Beyond the Query


I have been working a long time to bring queries into a modern programming language. Seven years ago I looked beyond ORM and saw the next horizon, a new world where boundaries between data are blurred and popular paradigms from different disciplines combine. Many have tried to convince me that it is simply a mirage, and maybe in some respects it is, but as with anything else there is often a lot of utility born out of imperfection. I have been marching steadily toward that horizon ever since. 


 


I also realize much of it has been done before. From academic languages to real world database scripting engines, the concept of the query itself is nothing new. Yet, it has never been mainstream before, baked in as a first-class feature of a general purpose programming language.  It is no longer a novelty, applicable to only a single domain, each domain with its own variant, bound in shackles, caged like a dangerous animal. It is becoming something real, something you can reason about and rely on, a permanent fixture of the natural programming environment, a part of its substrate.


 


And I’m not just out to promote a particular language. In a few years, there won’t be a language without queries. Eventually, queries will become one of the most used tools in your toolbox. And not just for databases; all aspects of your application will be queryable to some degree, allowing you the freedom to apply set-like operations anywhere and everywhere. Queries will bring power through simplicity and abstraction. What was once proscriptive will become descriptive, pushing more and more of the gritty details down into the runtime. And still the benefit will go beyond merely your personal productivity boost. The next horizon is already in sight. Queries will eventually become runtime optimized. They will enable automatic parallelism, scaling and distributed processing.


 


Yet, we are not there yet. With the help of a lot of other people, I’ve only just arrived at that first horizon, a place where the mirage forms into solid shapes and the world that I only imagined becomes substantive, where I can look out across the landscape of all that was devised and see it functioning, its clockwork gears spinning, its implications twinkling like dew upon fields of freshly grown grass. And I can simply query it, all of it, the grass, the trees, anything identifiable and enumerable. And it just works.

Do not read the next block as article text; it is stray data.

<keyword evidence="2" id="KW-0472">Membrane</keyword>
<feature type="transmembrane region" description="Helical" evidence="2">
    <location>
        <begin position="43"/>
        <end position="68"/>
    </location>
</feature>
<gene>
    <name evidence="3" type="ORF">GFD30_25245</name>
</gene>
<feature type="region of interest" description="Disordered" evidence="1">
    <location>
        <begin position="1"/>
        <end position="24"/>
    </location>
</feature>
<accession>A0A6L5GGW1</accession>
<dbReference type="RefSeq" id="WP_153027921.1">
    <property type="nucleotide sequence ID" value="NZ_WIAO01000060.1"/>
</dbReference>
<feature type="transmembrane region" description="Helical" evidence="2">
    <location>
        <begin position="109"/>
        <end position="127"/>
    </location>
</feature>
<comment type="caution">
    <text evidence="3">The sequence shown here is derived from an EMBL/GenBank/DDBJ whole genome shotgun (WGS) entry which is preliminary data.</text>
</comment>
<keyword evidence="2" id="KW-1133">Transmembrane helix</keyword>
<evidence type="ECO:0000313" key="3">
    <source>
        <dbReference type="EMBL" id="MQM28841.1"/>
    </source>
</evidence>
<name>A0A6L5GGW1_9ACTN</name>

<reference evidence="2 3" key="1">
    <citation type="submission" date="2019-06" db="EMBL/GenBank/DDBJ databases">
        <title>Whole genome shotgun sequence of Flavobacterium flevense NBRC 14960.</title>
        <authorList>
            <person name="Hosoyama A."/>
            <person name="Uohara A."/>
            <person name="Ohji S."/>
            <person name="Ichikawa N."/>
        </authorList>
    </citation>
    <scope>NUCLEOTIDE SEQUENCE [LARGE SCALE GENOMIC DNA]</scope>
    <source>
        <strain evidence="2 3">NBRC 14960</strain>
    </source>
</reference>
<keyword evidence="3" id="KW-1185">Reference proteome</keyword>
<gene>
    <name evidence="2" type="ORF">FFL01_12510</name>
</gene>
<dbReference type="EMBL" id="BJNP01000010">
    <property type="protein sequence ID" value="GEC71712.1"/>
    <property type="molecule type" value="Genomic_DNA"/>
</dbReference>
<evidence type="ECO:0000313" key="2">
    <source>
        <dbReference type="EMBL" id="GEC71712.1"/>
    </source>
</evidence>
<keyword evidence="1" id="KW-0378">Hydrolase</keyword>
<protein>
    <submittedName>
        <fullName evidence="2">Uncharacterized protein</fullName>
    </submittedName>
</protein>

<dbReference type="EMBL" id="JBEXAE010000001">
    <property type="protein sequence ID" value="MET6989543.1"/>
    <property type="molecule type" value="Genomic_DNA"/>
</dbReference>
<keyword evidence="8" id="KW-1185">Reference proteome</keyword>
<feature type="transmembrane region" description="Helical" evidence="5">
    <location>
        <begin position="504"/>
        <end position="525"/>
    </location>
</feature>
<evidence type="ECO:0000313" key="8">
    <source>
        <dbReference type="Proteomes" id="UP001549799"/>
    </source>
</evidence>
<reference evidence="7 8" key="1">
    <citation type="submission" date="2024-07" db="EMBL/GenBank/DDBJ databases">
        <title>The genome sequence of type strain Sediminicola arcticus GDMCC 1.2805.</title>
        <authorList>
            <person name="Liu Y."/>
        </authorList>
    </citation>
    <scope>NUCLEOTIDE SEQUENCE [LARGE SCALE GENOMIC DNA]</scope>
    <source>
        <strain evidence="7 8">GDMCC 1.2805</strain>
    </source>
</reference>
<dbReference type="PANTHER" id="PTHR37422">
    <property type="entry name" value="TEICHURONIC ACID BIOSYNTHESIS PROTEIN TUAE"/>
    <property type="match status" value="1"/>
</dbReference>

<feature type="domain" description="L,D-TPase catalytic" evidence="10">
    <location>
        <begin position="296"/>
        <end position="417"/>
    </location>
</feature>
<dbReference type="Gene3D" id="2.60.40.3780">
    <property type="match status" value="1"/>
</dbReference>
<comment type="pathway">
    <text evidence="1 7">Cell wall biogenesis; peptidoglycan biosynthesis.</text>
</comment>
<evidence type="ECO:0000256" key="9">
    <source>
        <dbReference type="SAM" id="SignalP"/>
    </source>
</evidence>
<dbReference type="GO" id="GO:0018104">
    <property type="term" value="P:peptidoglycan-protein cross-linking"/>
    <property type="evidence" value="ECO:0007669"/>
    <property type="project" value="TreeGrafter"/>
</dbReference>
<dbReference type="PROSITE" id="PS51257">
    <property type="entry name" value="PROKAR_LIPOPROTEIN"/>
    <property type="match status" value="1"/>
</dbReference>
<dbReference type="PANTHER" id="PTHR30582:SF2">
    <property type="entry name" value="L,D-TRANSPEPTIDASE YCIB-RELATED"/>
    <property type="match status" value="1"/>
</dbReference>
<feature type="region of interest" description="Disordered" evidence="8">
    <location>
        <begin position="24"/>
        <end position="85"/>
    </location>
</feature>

Yet in the midst of all that, I am overcome with another thought. Another horizon has opened up in my mind and I can see a bit further, beyond the benefits and the boosts, beyond the query itself. I can see now that it was only the first stepping stone. Something much bigger is out there. A paradigm shift is coming, where all things become fluid, all boundaries dissolve and intent becomes first class.


 


And it has certainly all been done before.


 


Matt

Comments (1)

  1. Matt, you are on the verge of something big here, and I think the following quote from “Tat Tvam Asi” by Nisargadatta may help :

    Questioner :  “I can see the mechanism of my  confusion, but I do not see my way out of it.”

    Nisargadatta  : “The very examination of the mechanism  shows the way.  After all, your confusion is only in your mind,  which never rebelled so
    far against confusion  and never got to grips with it.  It rebelled only
    against pain.”

    “Be alert. Question, observe, investigate,  learn all you can about confusion,  how it operates, what it does to you and others.  By being clear
    about confusion you become clear  of confusion.”

    “By elminating the intervals of inadvertance  during the waking hours you will gradually eliminate  the long interval of absent-mindedness,
    which you call sleep.  You will be aware that you are asleep.”

    “You can have for the asking  all the peace you want

    Questioner :  “I am asking.”

    Nisargadatta  : “You must ask with an undivided heart  and live an integrated life.

    Questioner :  “How?”

    Nisargadatta  : “Detach yourself from all that makes  your mind restless.  Renounce all that disturbs its peace.  If you want peace, deserve it.

    Questioner :  “Surely everybody deserves peace”

    Nisargadatta :

    “Those only deserve it,  who don’t disturb it.